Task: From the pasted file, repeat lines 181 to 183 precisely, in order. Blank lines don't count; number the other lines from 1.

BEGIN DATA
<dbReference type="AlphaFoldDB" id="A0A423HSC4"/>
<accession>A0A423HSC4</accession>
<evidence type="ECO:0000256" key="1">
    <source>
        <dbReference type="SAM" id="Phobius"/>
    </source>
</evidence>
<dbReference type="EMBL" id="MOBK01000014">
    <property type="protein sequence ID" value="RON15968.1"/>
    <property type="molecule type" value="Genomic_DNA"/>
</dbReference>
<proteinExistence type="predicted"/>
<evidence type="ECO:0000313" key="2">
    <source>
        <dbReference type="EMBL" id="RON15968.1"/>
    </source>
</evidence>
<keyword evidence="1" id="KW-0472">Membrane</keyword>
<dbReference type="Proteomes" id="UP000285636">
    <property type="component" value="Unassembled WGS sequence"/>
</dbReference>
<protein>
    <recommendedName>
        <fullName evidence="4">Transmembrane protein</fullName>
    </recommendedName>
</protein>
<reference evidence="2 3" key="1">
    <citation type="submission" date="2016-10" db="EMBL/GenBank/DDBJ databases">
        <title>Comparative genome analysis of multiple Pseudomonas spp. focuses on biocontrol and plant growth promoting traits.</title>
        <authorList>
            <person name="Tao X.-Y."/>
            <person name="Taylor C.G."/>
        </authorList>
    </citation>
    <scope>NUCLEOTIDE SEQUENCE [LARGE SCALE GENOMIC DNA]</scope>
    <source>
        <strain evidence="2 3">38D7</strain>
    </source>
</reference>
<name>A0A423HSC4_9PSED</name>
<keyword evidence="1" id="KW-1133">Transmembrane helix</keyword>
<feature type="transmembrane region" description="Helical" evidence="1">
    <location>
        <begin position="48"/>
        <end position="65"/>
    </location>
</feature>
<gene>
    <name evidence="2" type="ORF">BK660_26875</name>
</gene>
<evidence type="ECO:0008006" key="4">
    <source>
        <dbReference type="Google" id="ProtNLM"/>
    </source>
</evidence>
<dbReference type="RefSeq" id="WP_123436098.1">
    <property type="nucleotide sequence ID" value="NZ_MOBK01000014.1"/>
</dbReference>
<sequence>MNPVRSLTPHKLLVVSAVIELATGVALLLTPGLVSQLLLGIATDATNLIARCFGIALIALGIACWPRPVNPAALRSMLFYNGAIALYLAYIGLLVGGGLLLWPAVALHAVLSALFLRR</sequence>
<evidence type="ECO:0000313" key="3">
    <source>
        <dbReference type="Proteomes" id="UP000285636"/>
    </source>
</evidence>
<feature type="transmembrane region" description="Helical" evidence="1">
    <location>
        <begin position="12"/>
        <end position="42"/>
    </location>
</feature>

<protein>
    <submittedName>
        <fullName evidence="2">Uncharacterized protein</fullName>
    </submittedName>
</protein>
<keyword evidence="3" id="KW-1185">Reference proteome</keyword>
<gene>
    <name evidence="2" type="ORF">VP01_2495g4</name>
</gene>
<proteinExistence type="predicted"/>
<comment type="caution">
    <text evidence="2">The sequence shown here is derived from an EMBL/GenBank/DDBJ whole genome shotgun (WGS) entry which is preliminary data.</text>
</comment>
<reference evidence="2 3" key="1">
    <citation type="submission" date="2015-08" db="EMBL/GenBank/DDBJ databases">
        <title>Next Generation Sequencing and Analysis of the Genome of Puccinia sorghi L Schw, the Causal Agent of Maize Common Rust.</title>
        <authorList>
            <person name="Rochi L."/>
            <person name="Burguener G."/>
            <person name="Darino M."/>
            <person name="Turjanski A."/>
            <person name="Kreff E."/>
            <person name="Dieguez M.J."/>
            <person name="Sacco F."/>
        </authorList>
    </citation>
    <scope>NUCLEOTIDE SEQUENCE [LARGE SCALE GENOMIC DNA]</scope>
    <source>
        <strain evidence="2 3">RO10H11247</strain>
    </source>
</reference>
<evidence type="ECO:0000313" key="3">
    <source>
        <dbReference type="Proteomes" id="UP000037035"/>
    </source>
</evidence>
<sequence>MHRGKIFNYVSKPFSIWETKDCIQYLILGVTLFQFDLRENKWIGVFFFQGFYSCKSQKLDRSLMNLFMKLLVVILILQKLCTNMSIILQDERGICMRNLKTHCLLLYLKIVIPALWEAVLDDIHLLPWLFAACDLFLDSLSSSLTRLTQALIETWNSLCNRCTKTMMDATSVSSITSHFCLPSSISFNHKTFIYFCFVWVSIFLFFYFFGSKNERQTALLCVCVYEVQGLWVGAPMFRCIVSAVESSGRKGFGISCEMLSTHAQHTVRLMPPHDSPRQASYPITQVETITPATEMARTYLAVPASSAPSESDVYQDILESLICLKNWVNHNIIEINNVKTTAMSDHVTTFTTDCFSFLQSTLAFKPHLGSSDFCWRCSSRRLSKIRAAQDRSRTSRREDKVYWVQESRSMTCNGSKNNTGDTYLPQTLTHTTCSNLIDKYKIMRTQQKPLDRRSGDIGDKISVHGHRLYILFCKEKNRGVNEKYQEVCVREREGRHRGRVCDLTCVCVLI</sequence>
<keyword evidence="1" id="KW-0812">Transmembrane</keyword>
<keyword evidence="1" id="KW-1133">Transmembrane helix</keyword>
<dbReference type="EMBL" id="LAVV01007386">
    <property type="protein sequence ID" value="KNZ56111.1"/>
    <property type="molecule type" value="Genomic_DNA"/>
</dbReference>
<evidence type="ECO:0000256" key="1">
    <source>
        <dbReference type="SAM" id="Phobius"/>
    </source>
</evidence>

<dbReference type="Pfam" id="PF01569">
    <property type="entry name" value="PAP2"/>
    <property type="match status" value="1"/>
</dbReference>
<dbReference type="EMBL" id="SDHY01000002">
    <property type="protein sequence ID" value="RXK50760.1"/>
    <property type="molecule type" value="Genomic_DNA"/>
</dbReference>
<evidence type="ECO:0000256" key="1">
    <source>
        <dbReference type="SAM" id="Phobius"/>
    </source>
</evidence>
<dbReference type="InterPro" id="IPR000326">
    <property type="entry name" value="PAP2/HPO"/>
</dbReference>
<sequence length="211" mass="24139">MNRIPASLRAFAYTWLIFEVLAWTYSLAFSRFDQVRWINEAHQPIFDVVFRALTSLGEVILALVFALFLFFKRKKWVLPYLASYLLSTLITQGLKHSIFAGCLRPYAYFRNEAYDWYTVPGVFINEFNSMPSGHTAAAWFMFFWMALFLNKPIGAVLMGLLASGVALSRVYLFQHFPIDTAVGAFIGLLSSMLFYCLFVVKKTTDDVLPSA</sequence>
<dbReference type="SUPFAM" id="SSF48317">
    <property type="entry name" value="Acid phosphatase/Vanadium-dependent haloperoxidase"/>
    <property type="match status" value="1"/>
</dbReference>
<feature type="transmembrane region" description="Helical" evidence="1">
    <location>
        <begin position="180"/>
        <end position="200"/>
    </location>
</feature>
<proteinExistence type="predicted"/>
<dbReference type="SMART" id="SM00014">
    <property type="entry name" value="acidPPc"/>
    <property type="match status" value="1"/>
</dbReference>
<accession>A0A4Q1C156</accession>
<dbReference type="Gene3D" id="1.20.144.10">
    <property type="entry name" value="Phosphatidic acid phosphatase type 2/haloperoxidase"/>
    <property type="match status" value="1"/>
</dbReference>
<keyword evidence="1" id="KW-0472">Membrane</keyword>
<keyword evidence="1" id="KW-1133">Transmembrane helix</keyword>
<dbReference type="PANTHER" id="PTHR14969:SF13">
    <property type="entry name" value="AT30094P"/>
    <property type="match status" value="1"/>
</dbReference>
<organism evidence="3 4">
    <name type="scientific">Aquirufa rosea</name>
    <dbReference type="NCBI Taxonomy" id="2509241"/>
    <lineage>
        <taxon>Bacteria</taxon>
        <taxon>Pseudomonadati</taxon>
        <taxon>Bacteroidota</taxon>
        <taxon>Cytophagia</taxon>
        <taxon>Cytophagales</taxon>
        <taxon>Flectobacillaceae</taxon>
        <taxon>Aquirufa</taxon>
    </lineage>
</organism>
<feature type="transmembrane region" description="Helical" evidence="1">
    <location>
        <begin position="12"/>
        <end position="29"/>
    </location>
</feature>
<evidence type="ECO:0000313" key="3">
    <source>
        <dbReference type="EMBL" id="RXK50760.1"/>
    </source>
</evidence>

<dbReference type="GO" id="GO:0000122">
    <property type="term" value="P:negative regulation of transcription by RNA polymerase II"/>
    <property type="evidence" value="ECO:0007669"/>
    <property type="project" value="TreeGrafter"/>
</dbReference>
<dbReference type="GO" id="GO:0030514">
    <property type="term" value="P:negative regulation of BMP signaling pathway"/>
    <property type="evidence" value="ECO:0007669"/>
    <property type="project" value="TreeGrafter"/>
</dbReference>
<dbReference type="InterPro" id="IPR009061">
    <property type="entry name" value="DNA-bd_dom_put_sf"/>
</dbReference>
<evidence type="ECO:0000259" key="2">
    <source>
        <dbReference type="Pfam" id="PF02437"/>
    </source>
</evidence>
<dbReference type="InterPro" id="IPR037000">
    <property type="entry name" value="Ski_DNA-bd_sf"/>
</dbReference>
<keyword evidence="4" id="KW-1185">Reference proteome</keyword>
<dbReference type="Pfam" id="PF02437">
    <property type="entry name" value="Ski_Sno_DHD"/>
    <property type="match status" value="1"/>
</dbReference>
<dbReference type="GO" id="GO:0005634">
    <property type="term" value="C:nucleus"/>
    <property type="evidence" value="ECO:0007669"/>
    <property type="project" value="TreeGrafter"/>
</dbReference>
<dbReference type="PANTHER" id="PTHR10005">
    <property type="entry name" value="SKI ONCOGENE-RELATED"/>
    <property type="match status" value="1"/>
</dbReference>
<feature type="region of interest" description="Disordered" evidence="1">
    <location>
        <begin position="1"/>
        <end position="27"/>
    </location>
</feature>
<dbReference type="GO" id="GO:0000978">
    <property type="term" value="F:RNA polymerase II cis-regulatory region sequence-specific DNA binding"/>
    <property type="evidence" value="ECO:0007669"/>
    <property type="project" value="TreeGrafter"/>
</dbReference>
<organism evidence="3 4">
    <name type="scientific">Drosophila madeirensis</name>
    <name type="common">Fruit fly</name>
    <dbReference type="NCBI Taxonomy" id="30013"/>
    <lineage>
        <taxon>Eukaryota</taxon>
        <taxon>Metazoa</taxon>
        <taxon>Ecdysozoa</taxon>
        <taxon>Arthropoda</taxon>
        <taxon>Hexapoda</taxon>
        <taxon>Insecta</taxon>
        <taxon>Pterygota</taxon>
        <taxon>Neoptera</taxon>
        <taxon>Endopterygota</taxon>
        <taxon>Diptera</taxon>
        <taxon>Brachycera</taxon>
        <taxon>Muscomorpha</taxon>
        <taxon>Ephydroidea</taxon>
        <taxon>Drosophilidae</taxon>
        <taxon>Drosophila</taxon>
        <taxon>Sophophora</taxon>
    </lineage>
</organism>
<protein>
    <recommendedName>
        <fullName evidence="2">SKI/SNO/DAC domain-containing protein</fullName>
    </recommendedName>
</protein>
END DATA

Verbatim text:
<evidence type="ECO:0000313" key="3">
    <source>
        <dbReference type="EMBL" id="RXK50760.1"/>